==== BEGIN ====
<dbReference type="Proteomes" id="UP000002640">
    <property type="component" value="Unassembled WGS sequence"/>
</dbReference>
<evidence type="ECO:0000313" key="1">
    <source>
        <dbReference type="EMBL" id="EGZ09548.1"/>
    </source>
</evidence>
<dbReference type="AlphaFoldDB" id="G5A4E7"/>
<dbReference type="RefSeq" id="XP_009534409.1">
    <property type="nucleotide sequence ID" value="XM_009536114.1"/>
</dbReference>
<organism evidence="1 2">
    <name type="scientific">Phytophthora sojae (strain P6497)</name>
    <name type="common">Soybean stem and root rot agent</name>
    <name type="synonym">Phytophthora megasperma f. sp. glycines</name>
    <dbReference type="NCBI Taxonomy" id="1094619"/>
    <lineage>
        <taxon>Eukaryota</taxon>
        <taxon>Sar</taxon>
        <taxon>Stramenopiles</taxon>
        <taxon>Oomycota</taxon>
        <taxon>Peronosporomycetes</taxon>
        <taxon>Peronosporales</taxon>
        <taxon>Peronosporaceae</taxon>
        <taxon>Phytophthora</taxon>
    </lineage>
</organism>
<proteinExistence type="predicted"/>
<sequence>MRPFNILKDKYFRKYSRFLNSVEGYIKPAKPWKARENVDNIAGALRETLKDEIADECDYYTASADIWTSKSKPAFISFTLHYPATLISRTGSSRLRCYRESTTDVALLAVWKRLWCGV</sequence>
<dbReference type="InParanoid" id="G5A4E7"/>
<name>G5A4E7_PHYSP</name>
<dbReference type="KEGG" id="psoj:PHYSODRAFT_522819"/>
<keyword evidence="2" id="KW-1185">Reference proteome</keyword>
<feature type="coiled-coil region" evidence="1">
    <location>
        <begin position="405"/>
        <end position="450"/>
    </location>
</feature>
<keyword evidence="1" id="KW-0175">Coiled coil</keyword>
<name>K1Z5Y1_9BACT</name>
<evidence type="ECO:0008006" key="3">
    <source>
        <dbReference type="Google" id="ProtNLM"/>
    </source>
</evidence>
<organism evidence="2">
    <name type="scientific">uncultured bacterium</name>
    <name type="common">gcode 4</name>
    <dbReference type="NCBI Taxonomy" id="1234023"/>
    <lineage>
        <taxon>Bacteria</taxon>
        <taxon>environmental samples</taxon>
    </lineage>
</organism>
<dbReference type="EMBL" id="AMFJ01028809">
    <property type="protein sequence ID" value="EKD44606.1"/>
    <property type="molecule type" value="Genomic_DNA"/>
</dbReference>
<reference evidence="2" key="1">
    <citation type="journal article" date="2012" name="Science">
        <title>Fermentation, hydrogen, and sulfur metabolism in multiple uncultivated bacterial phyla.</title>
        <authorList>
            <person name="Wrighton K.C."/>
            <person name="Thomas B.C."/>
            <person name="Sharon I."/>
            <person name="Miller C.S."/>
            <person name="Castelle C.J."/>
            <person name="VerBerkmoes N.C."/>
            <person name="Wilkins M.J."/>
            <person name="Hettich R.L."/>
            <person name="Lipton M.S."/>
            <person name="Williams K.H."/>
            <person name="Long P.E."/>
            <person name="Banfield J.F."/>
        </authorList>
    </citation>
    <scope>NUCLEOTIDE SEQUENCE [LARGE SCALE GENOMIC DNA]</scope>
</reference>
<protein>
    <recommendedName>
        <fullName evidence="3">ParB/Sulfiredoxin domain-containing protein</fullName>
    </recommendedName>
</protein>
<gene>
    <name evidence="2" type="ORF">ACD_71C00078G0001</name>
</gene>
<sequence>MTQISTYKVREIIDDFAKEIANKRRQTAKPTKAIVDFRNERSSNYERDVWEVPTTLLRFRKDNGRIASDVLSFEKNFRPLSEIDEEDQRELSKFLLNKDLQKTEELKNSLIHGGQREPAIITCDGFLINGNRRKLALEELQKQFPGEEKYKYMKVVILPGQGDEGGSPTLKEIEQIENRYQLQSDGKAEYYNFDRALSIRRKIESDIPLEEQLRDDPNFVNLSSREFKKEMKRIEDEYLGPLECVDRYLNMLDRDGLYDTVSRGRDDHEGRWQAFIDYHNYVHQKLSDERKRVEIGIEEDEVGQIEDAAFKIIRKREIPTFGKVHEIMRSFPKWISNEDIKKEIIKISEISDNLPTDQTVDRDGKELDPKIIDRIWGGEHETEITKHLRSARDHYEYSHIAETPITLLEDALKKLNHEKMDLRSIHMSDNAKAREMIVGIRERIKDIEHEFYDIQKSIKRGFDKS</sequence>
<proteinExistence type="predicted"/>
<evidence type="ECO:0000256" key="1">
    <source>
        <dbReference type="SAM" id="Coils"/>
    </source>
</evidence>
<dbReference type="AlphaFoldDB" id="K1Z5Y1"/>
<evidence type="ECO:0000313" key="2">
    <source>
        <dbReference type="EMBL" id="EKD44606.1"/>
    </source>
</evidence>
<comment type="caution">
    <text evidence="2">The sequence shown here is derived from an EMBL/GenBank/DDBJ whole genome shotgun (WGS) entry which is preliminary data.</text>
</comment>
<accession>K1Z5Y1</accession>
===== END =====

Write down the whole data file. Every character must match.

<dbReference type="Proteomes" id="UP000002640">
    <property type="component" value="Unassembled WGS sequence"/>
</dbReference>
<evidence type="ECO:0000313" key="1">
    <source>
        <dbReference type="EMBL" id="EGZ09548.1"/>
    </source>
</evidence>
<dbReference type="AlphaFoldDB" id="G5A4E7"/>
<dbReference type="RefSeq" id="XP_009534409.1">
    <property type="nucleotide sequence ID" value="XM_009536114.1"/>
</dbReference>
<organism evidence="1 2">
    <name type="scientific">Phytophthora sojae (strain P6497)</name>
    <name type="common">Soybean stem and root rot agent</name>
    <name type="synonym">Phytophthora megasperma f. sp. glycines</name>
    <dbReference type="NCBI Taxonomy" id="1094619"/>
    <lineage>
        <taxon>Eukaryota</taxon>
        <taxon>Sar</taxon>
        <taxon>Stramenopiles</taxon>
        <taxon>Oomycota</taxon>
        <taxon>Peronosporomycetes</taxon>
        <taxon>Peronosporales</taxon>
        <taxon>Peronosporaceae</taxon>
        <taxon>Phytophthora</taxon>
    </lineage>
</organism>
<proteinExistence type="predicted"/>
<sequence>MRPFNILKDKYFRKYSRFLNSVEGYIKPAKPWKARENVDNIAGALRETLKDEIADECDYYTASADIWTSKSKPAFISFTLHYPATLISRTGSSRLRCYRESTTDVALLAVWKRLWCGV</sequence>
<dbReference type="InParanoid" id="G5A4E7"/>
<name>G5A4E7_PHYSP</name>
<dbReference type="KEGG" id="psoj:PHYSODRAFT_522819"/>
<keyword evidence="2" id="KW-1185">Reference proteome</keyword>
<feature type="coiled-coil region" evidence="1">
    <location>
        <begin position="405"/>
        <end position="450"/>
    </location>
</feature>
<keyword evidence="1" id="KW-0175">Coiled coil</keyword>
<name>K1Z5Y1_9BACT</name>
<evidence type="ECO:0008006" key="3">
    <source>
        <dbReference type="Google" id="ProtNLM"/>
    </source>
</evidence>
<organism evidence="2">
    <name type="scientific">uncultured bacterium</name>
    <name type="common">gcode 4</name>
    <dbReference type="NCBI Taxonomy" id="1234023"/>
    <lineage>
        <taxon>Bacteria</taxon>
        <taxon>environmental samples</taxon>
    </lineage>
</organism>
<dbReference type="EMBL" id="AMFJ01028809">
    <property type="protein sequence ID" value="EKD44606.1"/>
    <property type="molecule type" value="Genomic_DNA"/>
</dbReference>
<reference evidence="2" key="1">
    <citation type="journal article" date="2012" name="Science">
        <title>Fermentation, hydrogen, and sulfur metabolism in multiple uncultivated bacterial phyla.</title>
        <authorList>
            <person name="Wrighton K.C."/>
            <person name="Thomas B.C."/>
            <person name="Sharon I."/>
            <person name="Miller C.S."/>
            <person name="Castelle C.J."/>
            <person name="VerBerkmoes N.C."/>
            <person name="Wilkins M.J."/>
            <person name="Hettich R.L."/>
            <person name="Lipton M.S."/>
            <person name="Williams K.H."/>
            <person name="Long P.E."/>
            <person name="Banfield J.F."/>
        </authorList>
    </citation>
    <scope>NUCLEOTIDE SEQUENCE [LARGE SCALE GENOMIC DNA]</scope>
</reference>
<protein>
    <recommendedName>
        <fullName evidence="3">ParB/Sulfiredoxin domain-containing protein</fullName>
    </recommendedName>
</protein>
<gene>
    <name evidence="2" type="ORF">ACD_71C00078G0001</name>
</gene>
<sequence>MTQISTYKVREIIDDFAKEIANKRRQTAKPTKAIVDFRNERSSNYERDVWEVPTTLLRFRKDNGRIASDVLSFEKNFRPLSEIDEEDQRELSKFLLNKDLQKTEELKNSLIHGGQREPAIITCDGFLINGNRRKLALEELQKQFPGEEKYKYMKVVILPGQGDEGGSPTLKEIEQIENRYQLQSDGKAEYYNFDRALSIRRKIESDIPLEEQLRDDPNFVNLSSREFKKEMKRIEDEYLGPLECVDRYLNMLDRDGLYDTVSRGRDDHEGRWQAFIDYHNYVHQKLSDERKRVEIGIEEDEVGQIEDAAFKIIRKREIPTFGKVHEIMRSFPKWISNEDIKKEIIKISEISDNLPTDQTVDRDGKELDPKIIDRIWGGEHETEITKHLRSARDHYEYSHIAETPITLLEDALKKLNHEKMDLRSIHMSDNAKAREMIVGIRERIKDIEHEFYDIQKSIKRGFDKS</sequence>
<proteinExistence type="predicted"/>
<evidence type="ECO:0000256" key="1">
    <source>
        <dbReference type="SAM" id="Coils"/>
    </source>
</evidence>
<dbReference type="AlphaFoldDB" id="K1Z5Y1"/>
<evidence type="ECO:0000313" key="2">
    <source>
        <dbReference type="EMBL" id="EKD44606.1"/>
    </source>
</evidence>
<comment type="caution">
    <text evidence="2">The sequence shown here is derived from an EMBL/GenBank/DDBJ whole genome shotgun (WGS) entry which is preliminary data.</text>
</comment>
<accession>K1Z5Y1</accession>